Advertisement. The page you requested will display in seconds.
- Panasonic Lumix DMC-GH3
- The Panasonic GH3 is the biggest, most ambitious Micro Four Thirds camera yet
Panasonic Lumix GH3 Digital Camera Review$1,299.00
Kit Lens & Mount
The Panasonic GH3 comes with two kit options, one with a 14-135mm zoom lens and a smaller Vario G X 12-35mm f/3.5-5.6 IS lens. We were able to test utilizing the 12-35mm variant and found it to be an exceptionally sharp, well-designed lens. The 12-35mm covers a useful wide to standard focal length with a 3x zoom ratio. It's fast enough—especially given that JPEGs look clean through ISO 3200—and it provides solid coverage and better than usual performance for a kit lens.
The 12-35mm lens also features a powered image stabilization system triggered by a switch on the lens, as well as both zoom and focus rings. The zoom ring has a rubberized texture that differentiates it from the smaller, metal focus ring. The focus ring lacks hard stops, but it's quite responsive and accurate when trying to manually focus.
The DMC-GH3 uses Micro Four Thirds lenses from both Panasonic and Olympus, with the lens mount sitting flush against the body. The Micro Four Thirds system is quite advanced at this point, offering lenses for nearly every type of photography, as well as many adapters to other popular lens systems.
The GH3 uses a newly designed 16-megapixel Live MOS Micro Four Thirds image sensor. The sensor provides a crop factor of around 2 compared to full frame image sensors. This is most relevant if you're thinking of pairing the GH3 up with lenses from other companies that were designed for full frame, 35mm cameras. A 50mm full frame lens will thus behave more like a 100mm lens on the GH3, which may be a benefit or a hindrance depending on what type of shots you're looking to get.
Electronic viewfinders have come quite a ways in the last year or so, and the GH3 is a prime example of that. The GH3's viewfinder is responsive, bright, and detailed. There's very little quality falloff between viewing your image on the rear OLED screen and the viewfinder, which is quite an accomplishment.
We're still not ready to say that it's better than the optical viewfinder you'll find on a traditional DSLR, as fine details—especially in the shadows—are harder to judge. The EVF provides quite a few advantages, as well, including the ability to navigate the menu, adjust exposure with live preview, use an on-screen horizon level, and benefit from on-screen shooting information. It also allows you to use the finder while recording video, which is impossible with an optical viewfinder on a DSLR.
Panasonic has also included an articulated 3-inch OLED display on the back of the camera, for times when you can't or don't wish to use the electronic viewfinder. The screen has a resolution of 617k pixels, but text and fine image detail are much sharper than with traditional LCDs due to the OLED construction. The screen is also touch-sensitive, allowing you to make adjustments quickly and easily without sound—crucial when shooting video. This gives the GH3 a great deal of flexibility when controlling the camera and framing shots. It's really the best of both worlds, especially for video shooters, who get the benefit of full weather sealing and the articulating LCD.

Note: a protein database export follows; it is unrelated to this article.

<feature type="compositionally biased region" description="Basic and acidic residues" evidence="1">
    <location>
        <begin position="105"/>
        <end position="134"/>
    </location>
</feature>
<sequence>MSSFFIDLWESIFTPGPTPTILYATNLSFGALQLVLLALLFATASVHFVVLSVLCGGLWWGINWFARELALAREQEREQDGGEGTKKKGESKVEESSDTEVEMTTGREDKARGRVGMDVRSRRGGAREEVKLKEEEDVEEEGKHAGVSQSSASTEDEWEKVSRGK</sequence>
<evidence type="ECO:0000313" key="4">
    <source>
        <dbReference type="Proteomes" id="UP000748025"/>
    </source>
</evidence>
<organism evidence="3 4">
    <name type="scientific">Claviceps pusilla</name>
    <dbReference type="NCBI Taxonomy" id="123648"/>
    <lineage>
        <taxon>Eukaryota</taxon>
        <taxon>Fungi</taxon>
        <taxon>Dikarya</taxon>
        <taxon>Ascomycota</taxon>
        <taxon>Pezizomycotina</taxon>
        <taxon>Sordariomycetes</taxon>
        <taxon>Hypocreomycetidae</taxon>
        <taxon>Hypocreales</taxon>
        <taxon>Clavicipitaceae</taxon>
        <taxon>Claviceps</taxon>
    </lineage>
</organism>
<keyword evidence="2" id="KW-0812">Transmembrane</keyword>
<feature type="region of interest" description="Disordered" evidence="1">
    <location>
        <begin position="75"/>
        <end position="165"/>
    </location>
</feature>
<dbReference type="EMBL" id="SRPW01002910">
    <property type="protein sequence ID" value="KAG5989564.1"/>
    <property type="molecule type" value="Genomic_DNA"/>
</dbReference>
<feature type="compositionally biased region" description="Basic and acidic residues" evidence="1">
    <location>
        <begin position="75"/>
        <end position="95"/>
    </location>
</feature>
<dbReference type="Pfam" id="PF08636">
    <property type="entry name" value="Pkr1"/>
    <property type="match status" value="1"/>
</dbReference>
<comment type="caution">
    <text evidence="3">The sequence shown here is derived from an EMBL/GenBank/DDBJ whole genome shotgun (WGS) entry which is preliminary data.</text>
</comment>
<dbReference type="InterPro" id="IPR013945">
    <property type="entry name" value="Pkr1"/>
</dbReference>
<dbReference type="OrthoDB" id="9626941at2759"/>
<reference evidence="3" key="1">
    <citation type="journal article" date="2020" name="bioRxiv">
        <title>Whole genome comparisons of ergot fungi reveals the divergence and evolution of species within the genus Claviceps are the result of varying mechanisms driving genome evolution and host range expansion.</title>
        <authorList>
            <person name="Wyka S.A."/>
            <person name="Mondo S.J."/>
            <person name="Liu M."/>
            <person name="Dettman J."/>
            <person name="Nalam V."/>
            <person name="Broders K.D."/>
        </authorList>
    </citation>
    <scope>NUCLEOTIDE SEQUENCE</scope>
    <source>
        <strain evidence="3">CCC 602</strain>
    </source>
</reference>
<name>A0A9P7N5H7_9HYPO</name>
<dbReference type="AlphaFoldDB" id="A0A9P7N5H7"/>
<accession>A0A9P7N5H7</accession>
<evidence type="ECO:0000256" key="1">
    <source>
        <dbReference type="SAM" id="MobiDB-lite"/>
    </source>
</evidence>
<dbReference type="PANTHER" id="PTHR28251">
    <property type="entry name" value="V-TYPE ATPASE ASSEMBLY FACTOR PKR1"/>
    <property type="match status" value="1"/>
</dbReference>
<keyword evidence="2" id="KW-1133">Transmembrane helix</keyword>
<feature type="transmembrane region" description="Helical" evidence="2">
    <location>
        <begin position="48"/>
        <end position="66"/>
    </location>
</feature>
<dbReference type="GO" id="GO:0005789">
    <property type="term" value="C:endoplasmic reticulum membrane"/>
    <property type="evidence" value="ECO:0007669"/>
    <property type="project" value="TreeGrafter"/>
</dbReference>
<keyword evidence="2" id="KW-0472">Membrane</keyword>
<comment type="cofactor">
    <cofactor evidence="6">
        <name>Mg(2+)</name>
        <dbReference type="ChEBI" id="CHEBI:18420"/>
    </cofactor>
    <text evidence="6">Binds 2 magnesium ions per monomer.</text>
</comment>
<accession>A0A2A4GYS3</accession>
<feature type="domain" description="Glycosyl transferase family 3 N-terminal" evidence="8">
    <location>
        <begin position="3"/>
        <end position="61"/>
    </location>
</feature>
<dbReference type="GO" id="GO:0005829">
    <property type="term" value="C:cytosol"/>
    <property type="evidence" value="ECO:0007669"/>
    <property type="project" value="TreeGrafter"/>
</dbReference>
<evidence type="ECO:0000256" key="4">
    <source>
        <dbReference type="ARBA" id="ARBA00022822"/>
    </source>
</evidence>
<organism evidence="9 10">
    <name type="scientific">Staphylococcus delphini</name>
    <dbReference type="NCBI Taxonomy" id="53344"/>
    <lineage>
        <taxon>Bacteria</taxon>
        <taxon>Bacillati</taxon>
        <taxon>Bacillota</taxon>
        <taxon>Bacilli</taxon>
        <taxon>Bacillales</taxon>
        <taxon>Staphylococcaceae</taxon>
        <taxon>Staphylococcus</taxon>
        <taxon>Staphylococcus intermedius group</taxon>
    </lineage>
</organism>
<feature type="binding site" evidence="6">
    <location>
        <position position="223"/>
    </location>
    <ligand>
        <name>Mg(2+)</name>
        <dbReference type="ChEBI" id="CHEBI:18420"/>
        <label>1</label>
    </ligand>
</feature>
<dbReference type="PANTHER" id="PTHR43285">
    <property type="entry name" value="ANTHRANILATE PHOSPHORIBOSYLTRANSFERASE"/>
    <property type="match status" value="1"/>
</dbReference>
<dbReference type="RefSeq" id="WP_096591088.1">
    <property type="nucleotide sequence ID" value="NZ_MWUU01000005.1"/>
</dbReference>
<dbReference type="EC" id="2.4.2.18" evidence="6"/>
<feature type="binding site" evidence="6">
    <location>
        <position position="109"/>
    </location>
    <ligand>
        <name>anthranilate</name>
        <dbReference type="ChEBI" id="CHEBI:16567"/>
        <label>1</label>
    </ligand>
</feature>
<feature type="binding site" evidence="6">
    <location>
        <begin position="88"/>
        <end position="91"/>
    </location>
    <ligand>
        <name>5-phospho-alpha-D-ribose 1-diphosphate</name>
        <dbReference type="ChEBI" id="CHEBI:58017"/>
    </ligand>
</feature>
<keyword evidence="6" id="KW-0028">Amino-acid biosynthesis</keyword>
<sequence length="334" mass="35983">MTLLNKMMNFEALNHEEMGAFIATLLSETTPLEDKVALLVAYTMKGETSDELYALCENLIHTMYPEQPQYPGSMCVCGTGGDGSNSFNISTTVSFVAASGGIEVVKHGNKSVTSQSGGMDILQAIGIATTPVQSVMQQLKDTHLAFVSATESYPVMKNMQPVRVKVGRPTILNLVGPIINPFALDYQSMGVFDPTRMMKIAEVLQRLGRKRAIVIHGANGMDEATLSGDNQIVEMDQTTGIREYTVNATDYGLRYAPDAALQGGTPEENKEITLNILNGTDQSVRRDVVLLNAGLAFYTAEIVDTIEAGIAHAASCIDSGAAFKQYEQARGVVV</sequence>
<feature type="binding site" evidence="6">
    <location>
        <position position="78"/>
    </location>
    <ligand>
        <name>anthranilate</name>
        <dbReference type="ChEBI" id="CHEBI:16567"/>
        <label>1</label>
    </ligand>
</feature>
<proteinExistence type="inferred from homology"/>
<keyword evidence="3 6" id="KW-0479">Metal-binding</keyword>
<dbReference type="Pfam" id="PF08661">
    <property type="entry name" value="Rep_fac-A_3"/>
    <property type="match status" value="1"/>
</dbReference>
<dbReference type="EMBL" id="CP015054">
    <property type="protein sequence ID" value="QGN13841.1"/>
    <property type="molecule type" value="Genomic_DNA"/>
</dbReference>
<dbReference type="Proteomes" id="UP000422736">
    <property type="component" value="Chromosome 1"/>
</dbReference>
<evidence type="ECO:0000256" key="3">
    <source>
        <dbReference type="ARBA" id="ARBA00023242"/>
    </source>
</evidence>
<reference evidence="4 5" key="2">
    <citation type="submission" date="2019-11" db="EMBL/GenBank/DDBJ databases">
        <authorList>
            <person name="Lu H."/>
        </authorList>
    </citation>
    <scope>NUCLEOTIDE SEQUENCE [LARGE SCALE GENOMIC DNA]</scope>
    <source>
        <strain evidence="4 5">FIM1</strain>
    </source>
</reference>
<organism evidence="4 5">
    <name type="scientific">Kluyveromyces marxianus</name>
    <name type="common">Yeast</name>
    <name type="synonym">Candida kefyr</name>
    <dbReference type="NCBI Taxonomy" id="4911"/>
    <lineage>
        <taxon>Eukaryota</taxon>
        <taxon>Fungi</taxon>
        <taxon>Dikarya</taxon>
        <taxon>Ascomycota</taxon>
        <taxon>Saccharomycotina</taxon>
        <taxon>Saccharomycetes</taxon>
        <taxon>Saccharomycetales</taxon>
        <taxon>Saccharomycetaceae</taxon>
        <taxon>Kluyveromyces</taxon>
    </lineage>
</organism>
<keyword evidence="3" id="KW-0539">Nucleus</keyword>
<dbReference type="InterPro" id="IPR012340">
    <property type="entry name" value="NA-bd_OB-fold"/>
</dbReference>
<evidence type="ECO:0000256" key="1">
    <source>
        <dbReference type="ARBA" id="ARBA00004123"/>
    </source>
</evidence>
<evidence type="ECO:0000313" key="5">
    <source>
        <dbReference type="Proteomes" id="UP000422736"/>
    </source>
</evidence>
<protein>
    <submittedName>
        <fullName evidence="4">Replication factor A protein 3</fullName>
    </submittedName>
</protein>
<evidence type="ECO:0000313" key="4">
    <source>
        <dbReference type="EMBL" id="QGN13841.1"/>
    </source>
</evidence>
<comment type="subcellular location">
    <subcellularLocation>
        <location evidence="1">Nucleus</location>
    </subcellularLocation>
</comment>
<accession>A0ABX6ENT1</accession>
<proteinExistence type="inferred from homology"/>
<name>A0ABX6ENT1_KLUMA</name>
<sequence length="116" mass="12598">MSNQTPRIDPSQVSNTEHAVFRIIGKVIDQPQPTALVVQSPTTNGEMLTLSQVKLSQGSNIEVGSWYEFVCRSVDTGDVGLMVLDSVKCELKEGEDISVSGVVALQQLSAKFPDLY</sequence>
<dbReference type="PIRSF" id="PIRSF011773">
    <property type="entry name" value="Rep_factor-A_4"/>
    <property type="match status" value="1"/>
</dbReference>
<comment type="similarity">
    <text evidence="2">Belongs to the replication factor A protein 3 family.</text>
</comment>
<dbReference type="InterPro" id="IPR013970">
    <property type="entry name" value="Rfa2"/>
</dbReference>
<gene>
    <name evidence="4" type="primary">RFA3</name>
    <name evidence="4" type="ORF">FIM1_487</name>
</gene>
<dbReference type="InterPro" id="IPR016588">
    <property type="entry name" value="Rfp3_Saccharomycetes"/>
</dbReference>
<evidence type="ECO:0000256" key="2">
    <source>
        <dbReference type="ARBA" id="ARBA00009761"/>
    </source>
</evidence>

The GH3's flash provides a normal output power for a camera of this type, popping up from its built-in location above the electronic viewfinder. The flash has a guide number of 12 meters at ISO 100 (an equivalent measurement since the GH3's native ISO speed only goes down to 200), though it tends to be very bright over the first few meters, washing out color. The flash has an electronic latch, activated by a dedicated flash button on the left side of the EVF. The latch won't release if the camera is powered down, preventing accidental damage were it to be hit while in a bag. The flash recycles fairly quickly, though you can only shoot single exposures, as the camera deactivates continuous shooting with the flash up.
On the left side of the camera you'll find the GH3's various input/output ports. It's all the usual suspects here, with a proprietary AV/digital connection to USB, a mini-HDMI port, and a 3.5mm mic jack. Keeping up with the competition, the GH3 also includes a 3.5mm headphone jack for monitoring audio, as well as a flash sync port on the front of the camera. On the bottom you'll find another set of pins behind a rubber flap, allowing for a vertical battery grip to be attached to the body.
The GH3 also includes wireless connectivity built-in, though our late pre-production model wasn't able to properly demonstrate it. The GH3 will ship with the ability to transfer files from the camera directly, or link up with an Android or iOS smartphone to provide remote viewfinder capability.
The GH3 packs quite a lot of battery life for a fairly compact camera, with a removable, rechargeable Lithium-ion battery. The battery is model number DMW-BLF19E and has a listed capacity of 1860mAh, good for around 550 shots by CIPA standards. It's a battery roughly the size of the ones you see in a typical DSLR, taking up a good chunk of the space provided by the large handgrip on the camera.
On the right side of the camera you'll find a small plastic door that slides out to reveal the memory card slot. The slot is compatible with SD/SDHC/SDXC memory cards and should be able to accept all current SD-format cards on the market.